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Justice News

Department of Justice
U.S. Attorney’s Office
District of Alaska

FOR IMMEDIATE RELEASE
Wednesday, November 5, 2014

Guilty Verdict for Defendant Accused of Defrauding Municipality of Anchorage out of Cigarette Tax

Anchorage, Alaska - U.S. Attorney Karen L. Loeffler announced today that Michael Butler, was convicted by a jury on charges of mail fraud, conspiracy to commit money laundering, and conspiracy to make false statements regarding the distribution of cigarettes.  Michael Butler was indicted on the charges on July 18, 2013, along with Kyong Hee Kim, Sun Sims, Kimberly Sims, Jae Ho Lee, Jae Gak Lee, and Jerry Lee in a conspiracy to defraud the Municipality of Anchorage (MOA) by evading the payment of cigarette excise tax.  Insook Baik, was also charged in the indictment, but was acquitted at trial.  Kyong Hee Kim, Sun Sims, Kimberly Sims, Jae Ho Lee, Jae Gak Lee, and Jerry Lee previously pleaded guilty in U.S/ District Court for their roles in the conspiracy.

According to court documents, Michael Butler and Sun Sims operated and managed Up in Smoke, located in the MOA, and Golden Eagle Tobacco and Longmere Lake Grocery and Liquor, both located outside the MOA.  Because they owned Golden Eagle Tobacco and Longmere Lake Grocery and Liquor, Butler and Sims could legitimately purchase MOA excise tax exempt cigarettes from tobacco wholesale distributors located in the MOA, but only if those cigarettes were actually transported outside of the MOA and offered for sale at those two stores.  However, cigarettes that they purchased within the MOA and intended to sell at Up in Smoke or distribute to others within the MOA were not excise tax exempt.

Between 2009 and October 10, 2012, Michael Butler and Sun Sims used their Golden Eagle Tobacco and Longmere Lake Grocery and Liquor store accounts with tobacco wholesale distributors within the MOA to purchase excise tax exempt cigarettes that they intended to sell and distribute within the MOA.  Thus, they avoided paying the MOA excise tax and increased their own profits.

The other co-conspirators paid a fee to Michael Butler and Sun Sims for the purchase of excise tax exempt cigarettes.  They paid this fee for the tax exempt cigarettes in an effort to avoid paying the tax owed to the MOA.  Butler and Sims would collect payment from Kyong Hee Kim and other retailers.  They would then convert the money collected into cashier’s checks that appeared to be purchased by either Golden Eagle Tobacco or Longmere Lake Grocery and Liquor.  Then, they used these cashier’s checks to purchase more tax exempt cigarettes, which they then delivered to the following retail stores within the MOA:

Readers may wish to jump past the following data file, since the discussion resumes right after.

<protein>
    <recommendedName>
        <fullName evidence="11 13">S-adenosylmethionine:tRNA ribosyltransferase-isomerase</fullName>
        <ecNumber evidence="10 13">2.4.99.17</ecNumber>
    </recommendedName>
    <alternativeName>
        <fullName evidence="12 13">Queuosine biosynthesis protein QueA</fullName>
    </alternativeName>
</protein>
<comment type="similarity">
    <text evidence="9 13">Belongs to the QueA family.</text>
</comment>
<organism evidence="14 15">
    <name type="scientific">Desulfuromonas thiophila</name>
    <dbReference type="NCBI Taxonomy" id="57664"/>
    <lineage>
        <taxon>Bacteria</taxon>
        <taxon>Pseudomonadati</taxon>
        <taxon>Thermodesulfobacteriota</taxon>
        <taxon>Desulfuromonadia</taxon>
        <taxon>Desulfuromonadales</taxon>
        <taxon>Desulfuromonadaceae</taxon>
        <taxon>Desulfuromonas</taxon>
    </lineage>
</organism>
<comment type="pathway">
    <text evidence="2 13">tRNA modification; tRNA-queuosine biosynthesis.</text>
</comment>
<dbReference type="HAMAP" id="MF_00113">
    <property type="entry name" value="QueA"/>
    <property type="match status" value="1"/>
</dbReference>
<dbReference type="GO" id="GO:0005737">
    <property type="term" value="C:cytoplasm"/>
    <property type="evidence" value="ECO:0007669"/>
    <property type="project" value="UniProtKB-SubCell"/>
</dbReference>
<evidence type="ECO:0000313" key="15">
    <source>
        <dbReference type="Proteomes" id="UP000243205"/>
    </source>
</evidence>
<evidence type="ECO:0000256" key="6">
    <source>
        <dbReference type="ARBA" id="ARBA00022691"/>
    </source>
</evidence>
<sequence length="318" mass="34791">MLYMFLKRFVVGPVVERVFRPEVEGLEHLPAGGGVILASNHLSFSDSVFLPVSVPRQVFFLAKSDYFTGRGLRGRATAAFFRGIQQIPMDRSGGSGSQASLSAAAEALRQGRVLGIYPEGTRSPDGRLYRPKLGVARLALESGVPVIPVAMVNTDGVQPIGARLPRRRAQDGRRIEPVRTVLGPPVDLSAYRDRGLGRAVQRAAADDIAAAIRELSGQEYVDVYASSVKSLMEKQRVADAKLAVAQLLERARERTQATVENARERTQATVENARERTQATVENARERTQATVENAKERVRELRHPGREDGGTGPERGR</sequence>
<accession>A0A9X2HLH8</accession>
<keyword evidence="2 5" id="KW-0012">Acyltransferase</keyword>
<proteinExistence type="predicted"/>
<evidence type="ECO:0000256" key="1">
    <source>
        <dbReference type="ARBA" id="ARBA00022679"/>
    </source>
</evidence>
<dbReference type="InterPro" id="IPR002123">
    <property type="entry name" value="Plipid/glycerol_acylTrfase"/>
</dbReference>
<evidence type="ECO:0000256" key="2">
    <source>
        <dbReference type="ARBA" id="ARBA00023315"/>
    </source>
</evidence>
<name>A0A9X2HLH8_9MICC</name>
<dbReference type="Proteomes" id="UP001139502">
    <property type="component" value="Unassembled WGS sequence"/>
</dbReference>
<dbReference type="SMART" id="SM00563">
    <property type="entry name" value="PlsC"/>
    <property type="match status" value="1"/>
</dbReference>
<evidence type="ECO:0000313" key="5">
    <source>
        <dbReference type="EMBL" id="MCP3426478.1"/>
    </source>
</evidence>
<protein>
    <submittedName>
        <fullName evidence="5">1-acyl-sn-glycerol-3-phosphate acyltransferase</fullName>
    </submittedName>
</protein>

• Up in Smoke, owned and operated by Michael Butler and Sun Sims and managed by Kimberly Sims
  • Mini Stop, owned and operated by Kyong Hee Kim
  • Arctic/Tudor Shell and Mountain View Shell, owned and operated by Insook Baik
  • Party Time Liquor, owned and operated by Jae Gak Lee
  • Cheap Smokes,  owned and operated by Jae Ho Lee
  • Lucky Seven Foodmart, owned and operated by Jerry Lee

“Like the American tax system, taxes levied by the Municipality of Anchorage are designed to provide vital government services to our people. Tax fraud victimizes honest citizens who are paying their fair share,” said Special Agent in Charge Teri Alexander of IRS Criminal Investigation. “This verdict represents the commitment of the Department of Justice and the IRS to protect the integrity of not only our national tax system, but also that of our local communities.”

Mail fraud carries a sentence of up to 20 years imprisonment and fines up to $250,000.  Conspiracy to money launder carries a sentence of up to 20 years imprisonment and fines up to $500,000.  As part of their pleas and the guilty verdict of Michael Butler, the defendants also face criminal forfeitures of the proceeds of the crime.

The case was jointly prosecuted by Assistant U.S. Attorney Stephan A. Collins and Special Assistant U.S. Attorney Erin W. Bradley.  The case was investigated by the Internal Revenue Service Criminal Investigation (IRS-CI), the Bureau of Alcohol Tobacco, Firearms and Explosives (ATF), and the Anchorage Police Department.
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Updated February 3, 2015